“Jump into Journaling—Nicole Antúnez of Santiago, Chile,” Liahona, Aug. 2007, F14–F16
Nicole Antúnez loves to jump rope. She’ll jump in place or while skipping along or even while running down the sidewalk with her long dark hair bouncing behind her.
Not long ago, Nicole learned a new trick while jumping. It was something she had been working on for days. She was so excited about finally figuring it out that she wrote about it in her journal as soon as she could.
That’s because Nicole loves to write in her journal even more than she loves to jump rope.
“She writes about everything that happens to her,” says her mom, who peeks over Nicole’s shoulder as the eight-year-old writes in her small journal with the brightly colored cover. Nicole snaps the book shut and frowns. Her mother laughs teasingly.
Nicole doesn’t let many people read her journal. “I don’t let anybody read it unless I get to pick what they read,” she says. Not even her best friend from church and jump-rope buddy, Claudia, has read her journal.
What’s she writing that is so special?
Yesterday, Nicole says, she wrote about going to a pool party. Today she says she is writing about going to church. “And I talked to someone from the Liahona magazine,” she adds.
Chances are, she’ll write about that in her journal too.
So why is Nicole’s journal so important to her?
“I don’t want to forget the good things when I get older,” Nicole explains. And when she does forget things, which we all do, Nicole hopes that by reading her journal “when I am older I will be able to learn things about me that I had forgotten.”
That’s what a journal can do for you. But that’s not all it can do.
Nicole’s mother encourages Nicole’s journal-writing habit. When Sister Igor was young, she wrote in a journal too. Unfortunately, she lost it when she moved to Santiago and got married.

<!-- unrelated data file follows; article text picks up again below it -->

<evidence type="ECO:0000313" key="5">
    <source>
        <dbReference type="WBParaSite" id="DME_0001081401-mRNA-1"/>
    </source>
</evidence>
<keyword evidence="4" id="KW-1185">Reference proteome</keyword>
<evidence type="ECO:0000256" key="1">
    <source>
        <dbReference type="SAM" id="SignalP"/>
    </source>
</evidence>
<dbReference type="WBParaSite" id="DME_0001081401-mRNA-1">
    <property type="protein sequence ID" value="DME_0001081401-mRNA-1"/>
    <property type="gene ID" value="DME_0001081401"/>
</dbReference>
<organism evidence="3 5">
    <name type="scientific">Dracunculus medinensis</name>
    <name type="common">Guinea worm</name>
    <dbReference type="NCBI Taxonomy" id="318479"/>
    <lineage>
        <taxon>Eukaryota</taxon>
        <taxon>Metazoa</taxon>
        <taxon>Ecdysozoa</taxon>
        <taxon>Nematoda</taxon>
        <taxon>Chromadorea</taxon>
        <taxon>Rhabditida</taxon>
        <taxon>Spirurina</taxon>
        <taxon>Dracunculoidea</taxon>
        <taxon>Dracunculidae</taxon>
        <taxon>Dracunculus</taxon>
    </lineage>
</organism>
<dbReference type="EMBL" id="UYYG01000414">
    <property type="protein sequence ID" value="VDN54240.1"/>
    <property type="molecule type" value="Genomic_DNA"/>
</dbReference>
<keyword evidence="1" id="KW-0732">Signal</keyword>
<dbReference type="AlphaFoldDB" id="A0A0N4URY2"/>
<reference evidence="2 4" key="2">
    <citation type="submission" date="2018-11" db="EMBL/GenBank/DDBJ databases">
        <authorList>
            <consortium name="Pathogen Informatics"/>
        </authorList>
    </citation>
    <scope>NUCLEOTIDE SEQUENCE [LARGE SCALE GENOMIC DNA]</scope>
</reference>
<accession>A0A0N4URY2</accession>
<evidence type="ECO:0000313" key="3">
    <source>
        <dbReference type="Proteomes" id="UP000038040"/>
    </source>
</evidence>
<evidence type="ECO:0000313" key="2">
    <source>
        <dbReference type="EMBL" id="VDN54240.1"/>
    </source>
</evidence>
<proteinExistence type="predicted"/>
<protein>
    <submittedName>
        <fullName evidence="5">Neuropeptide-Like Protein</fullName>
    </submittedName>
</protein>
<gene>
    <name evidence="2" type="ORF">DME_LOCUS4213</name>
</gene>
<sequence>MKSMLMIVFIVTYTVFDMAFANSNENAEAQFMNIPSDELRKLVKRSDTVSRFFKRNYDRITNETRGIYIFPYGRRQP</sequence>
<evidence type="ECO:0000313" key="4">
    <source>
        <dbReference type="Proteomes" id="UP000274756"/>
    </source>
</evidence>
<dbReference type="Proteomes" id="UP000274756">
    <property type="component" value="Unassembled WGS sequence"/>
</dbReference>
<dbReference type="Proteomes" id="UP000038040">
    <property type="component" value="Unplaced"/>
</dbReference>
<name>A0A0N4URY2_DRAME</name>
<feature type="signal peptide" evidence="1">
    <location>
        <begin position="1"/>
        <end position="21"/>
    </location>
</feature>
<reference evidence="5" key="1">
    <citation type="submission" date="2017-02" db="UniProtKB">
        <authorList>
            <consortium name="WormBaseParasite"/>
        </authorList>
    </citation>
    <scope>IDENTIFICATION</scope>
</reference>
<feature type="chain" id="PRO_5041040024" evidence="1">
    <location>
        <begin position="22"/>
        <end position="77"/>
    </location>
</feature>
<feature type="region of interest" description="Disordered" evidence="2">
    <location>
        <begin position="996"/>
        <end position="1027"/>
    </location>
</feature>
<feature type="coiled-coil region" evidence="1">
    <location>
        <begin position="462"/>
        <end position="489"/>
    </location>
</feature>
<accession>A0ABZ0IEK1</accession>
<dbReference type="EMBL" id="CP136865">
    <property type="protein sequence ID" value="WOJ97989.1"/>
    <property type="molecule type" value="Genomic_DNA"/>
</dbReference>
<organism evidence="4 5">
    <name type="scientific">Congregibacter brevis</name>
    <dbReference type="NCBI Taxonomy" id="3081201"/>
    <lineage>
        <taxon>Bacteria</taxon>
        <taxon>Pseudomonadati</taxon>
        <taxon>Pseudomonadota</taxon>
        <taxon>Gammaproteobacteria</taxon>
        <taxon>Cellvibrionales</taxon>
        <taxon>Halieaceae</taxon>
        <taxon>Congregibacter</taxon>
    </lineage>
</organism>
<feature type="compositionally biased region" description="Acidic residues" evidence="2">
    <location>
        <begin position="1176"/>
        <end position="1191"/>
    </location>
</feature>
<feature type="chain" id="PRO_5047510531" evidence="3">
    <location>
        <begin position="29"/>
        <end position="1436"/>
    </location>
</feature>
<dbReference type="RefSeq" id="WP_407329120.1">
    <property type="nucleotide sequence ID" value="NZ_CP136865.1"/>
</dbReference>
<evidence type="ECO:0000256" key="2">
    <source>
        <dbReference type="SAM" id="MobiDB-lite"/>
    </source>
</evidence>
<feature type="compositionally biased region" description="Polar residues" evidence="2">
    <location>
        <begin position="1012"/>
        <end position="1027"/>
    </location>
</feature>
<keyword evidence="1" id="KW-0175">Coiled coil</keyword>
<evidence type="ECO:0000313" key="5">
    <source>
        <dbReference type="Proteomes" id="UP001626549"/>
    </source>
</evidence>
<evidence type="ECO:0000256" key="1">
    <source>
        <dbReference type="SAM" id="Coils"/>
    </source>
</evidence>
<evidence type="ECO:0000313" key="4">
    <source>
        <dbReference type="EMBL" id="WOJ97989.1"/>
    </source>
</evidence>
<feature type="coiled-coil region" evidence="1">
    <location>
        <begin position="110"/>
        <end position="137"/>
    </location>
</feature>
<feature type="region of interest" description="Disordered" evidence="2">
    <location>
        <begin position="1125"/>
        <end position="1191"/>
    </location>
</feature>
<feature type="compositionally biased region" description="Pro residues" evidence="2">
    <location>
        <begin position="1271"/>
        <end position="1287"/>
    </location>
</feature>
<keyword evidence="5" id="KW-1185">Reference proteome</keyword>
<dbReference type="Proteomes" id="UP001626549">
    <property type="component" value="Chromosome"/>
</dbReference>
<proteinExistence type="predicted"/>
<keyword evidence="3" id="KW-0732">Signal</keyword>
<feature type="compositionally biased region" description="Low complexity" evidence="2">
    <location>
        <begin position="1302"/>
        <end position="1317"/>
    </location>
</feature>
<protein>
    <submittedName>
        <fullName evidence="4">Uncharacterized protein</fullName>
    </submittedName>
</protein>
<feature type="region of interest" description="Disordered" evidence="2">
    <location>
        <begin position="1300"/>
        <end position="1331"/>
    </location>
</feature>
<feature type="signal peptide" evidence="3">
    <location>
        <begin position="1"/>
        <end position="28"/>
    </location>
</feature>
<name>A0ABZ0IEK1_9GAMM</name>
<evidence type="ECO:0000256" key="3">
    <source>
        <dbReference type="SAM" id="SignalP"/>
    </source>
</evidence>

“I was really sad to lose it,” Sister Igor says. “That was my life, everything that had happened to me. It was a personal treasure beyond price.”
So when Nicole’s older brother, Boris, was born, Sister Igor started over. She wrote about what she was thinking and feeling as first Boris and then Nicole were born.
Now Boris and Nicole enjoy reading about their mom. “It helps me understand what my mom has gone through,” Nicole says. She hopes her own children will learn about her the same way.
Following in her mother’s footsteps, Nicole has written in her journal every day since she got it as part of a school project. She’ll write in it anytime she feels she has something she wants to say. It doesn’t matter whether it’s day or night when she has something to write.
But it does matter where she writes.
Her favorite place to write is outside, where no one is around to interrupt her. That way she can think about what she’s writing—and she doesn’t have to worry about people peeking over her shoulder.
What she writes about can be different every day. She writes about people she knows or places she has been. She writes about favorite foods and special friends. And she writes about things she has learned, like her new jump-rope trick.
She writes when she’s happy, and she writes when she’s sad.
“I especially like to go back and read the things that happened to me that were funny,” she says.
Nicole, who recently turned eight and was baptized and confirmed, also writes about things that mean a lot to her. “When I was baptized and confirmed, I wrote about feeling the Holy Ghost,” she says. She knows it will be important to remember those things later to strengthen her testimony when hard times come.
Already she enjoys going back and reading what she has written. “There’s one page I like to read a lot,” she says with a little smile. “But I can’t tell you about it.”
When Spencer W. Kimball (1895–1985) was called as President of the Church in 1973, his journal filled 33 binders. He encouraged Church members to keep journals and taught that the Savior wants members to write in their journals.
The following are some of President Kimball’s suggestions for what to write about:
Blessings you receive
Things you do, say, or think
Things that make you happy
Things you like about yourself
Experiences with the Holy Ghost
Challenges and how you handled them
“As our posterity read of our life’s experiences, they, too, will come to know and love us. And in that glorious day when our families are together in the eternities, we will already be acquainted.”
From “President Kimball Speaks Out on Personal Journals,” Ensign, Dec. 1980, 61.